Primate Monocytes - CD14, CD16 - Ziegler-Heitbrock


Cladribine Treatment for MS Preserves the Differentiative Capacity of Subsequently Generated Monocytes, Whereas Its Administration In Vitro Acutely Influences Monocyte Differentiation but Not Microglial Activation.


Cladribine (2-chlorodeoxyadenosine, 2CdA) is one of the most effective disease-modifying drugs for multiple sclerosis (MS). Cladribine is a synthetic purine nucleoside analog that induces cell death of lymphocytes and oral cladribine treatment leads to a long-lasting disease stabilization, potentially attributable to immune reconstitution. In addition to its effects on lymphocytes, cladribine has been shown to have immunomodulatory effects on innate immune cells, including dendritic cells and monocytes, which could also contribute to its therapeutic efficacy. However, whether cladribine can modulate human macrophage/microglial activation or monocyte differentiation is currently unknown. The aim of this study was to determine the immunomodulatory effects of cladribine upon monocytes, monocyte-derived macrophages (MDMs) and microglia. We analyzed the phenotype and differentiation of monocytes from MS patients receiving their first course of oral cladribine both before and three weeks after the start of treatment. Flow cytometric analysis of monocytes from MS patients undergoing cladribine treatment revealed that the number and composition of CD14/CD16 monocyte subsets remained unchanged after treatment. Furthermore, after differentiation with M-CSF, such MDMs from treated MS patients showed no difference in gene expression of the inflammatory markers compared to baseline. We further investigated the direct effects of cladribine in vitro using human adult primary MDMs and microglia. GM-CSF-derived MDMs were more sensitive to cell death than M-CSF-derived MDMs. In addition, MDMs treated with cladribine showed increased expression of costimulatory molecules CD80 and CD40, as well as expression of anti-inflammatory, pro-trophic genes IL10 and MERTK, depending on the differentiation condition. Cladribine treatment in vitro did not modulate the expression of activation markers in human microglia. Our study shows that cladribine treatment in vitro affects the differentiation of monocytes into macrophages by modulating the expression of activation markers, which might occur similarly in tissue after their infiltration in the CNS during MS.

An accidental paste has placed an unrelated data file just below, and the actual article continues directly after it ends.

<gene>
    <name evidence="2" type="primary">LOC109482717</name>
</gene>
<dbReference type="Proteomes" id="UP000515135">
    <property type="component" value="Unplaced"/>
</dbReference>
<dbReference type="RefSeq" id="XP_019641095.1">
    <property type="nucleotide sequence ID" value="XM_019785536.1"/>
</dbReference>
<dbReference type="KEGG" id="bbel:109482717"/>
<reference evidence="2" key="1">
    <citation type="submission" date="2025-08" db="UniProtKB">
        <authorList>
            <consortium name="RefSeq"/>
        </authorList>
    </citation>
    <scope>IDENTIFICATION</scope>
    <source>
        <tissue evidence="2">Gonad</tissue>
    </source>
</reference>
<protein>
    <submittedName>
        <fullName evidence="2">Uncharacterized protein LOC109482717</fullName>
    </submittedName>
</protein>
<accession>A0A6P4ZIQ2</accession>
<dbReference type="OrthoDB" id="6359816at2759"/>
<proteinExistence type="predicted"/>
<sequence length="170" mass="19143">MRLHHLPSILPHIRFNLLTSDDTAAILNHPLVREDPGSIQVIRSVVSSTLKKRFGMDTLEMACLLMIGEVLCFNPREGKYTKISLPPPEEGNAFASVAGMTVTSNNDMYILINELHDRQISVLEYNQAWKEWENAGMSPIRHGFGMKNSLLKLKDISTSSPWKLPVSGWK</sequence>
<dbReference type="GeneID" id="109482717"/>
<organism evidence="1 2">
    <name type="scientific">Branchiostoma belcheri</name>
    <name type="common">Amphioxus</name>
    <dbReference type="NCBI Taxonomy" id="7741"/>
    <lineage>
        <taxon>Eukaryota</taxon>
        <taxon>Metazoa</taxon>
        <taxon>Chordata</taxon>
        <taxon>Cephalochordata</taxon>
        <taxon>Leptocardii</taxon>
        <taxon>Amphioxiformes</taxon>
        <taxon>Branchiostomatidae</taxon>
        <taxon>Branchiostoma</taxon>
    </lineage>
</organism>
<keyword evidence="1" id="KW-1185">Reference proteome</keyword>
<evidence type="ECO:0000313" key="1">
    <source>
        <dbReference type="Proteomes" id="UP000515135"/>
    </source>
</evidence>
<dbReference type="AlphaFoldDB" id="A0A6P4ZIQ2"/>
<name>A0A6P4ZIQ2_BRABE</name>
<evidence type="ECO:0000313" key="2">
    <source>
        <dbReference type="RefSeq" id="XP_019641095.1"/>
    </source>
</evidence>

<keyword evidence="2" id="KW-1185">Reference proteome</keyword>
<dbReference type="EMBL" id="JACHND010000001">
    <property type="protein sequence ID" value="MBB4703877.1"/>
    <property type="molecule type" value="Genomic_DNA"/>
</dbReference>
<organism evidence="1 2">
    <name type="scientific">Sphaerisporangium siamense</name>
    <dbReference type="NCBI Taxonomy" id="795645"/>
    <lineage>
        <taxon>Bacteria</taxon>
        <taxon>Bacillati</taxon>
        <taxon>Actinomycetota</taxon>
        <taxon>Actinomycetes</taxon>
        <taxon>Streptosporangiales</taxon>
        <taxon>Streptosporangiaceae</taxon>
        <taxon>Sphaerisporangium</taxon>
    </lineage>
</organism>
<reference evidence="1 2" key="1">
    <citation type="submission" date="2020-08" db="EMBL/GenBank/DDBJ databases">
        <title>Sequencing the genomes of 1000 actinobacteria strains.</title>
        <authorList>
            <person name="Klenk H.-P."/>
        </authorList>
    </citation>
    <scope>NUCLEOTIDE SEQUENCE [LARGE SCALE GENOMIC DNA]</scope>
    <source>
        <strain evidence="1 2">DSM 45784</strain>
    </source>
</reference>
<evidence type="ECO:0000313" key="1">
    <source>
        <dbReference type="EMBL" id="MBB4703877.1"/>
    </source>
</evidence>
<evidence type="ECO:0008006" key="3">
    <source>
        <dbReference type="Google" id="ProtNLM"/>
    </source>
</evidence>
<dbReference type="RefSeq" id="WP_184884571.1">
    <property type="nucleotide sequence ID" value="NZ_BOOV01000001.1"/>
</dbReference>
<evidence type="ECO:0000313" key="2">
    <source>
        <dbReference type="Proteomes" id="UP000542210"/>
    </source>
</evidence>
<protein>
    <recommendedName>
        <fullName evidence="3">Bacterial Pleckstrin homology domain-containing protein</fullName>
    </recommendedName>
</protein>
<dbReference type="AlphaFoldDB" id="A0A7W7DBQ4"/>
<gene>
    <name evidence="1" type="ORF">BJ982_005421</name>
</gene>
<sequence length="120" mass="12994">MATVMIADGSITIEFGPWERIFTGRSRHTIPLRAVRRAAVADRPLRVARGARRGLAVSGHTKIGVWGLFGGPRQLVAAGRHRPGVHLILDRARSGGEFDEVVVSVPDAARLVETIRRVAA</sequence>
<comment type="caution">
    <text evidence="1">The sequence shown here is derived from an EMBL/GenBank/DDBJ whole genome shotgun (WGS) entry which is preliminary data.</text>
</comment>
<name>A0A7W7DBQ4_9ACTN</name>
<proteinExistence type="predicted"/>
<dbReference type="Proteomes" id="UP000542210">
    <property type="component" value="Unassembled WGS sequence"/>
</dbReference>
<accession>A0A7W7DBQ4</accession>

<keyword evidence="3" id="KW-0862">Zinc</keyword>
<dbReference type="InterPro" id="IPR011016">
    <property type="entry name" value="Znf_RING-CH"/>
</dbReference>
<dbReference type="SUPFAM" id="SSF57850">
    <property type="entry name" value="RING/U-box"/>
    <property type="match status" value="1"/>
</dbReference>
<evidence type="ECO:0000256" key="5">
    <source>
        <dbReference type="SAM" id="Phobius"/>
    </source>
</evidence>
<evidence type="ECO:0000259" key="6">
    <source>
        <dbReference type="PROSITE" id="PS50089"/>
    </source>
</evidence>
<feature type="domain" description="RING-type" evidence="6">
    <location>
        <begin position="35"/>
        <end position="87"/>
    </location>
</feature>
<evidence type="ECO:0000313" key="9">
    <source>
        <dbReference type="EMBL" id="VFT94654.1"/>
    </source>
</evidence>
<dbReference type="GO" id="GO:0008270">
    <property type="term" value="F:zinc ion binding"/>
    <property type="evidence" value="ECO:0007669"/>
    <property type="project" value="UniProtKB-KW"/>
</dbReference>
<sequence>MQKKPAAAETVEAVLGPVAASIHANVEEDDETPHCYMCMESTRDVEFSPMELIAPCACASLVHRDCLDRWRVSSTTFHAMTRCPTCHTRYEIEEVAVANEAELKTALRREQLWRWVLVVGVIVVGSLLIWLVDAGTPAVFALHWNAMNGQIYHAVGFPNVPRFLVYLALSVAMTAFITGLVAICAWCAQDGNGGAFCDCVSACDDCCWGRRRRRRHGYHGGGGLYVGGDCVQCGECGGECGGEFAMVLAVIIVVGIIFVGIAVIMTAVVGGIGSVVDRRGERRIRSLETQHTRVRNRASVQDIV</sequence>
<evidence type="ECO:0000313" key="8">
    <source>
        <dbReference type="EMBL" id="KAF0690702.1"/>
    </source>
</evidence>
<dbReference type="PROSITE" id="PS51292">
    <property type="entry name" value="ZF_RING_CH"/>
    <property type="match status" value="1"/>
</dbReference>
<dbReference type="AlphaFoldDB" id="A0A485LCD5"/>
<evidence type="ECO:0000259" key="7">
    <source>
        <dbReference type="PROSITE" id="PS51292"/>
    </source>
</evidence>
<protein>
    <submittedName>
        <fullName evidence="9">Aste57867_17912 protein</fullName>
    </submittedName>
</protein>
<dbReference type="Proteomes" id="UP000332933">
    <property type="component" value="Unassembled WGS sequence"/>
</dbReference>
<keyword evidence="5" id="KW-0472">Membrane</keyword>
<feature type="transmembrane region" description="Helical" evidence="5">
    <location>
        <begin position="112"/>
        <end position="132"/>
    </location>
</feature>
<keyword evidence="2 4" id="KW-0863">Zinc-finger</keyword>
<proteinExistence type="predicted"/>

Authors: Medeiros-Furquim T, Ayoub S, Johnson LJ, Aprico A, Nwoke E, Binder MD, Kilpatrick TJ,
Journal: Front Immunol;2022; 13 678817. doi:10.3389/fimmu.2022.678817
Year: 2022
PubMed: PMID: 35734180 (Go to PubMed)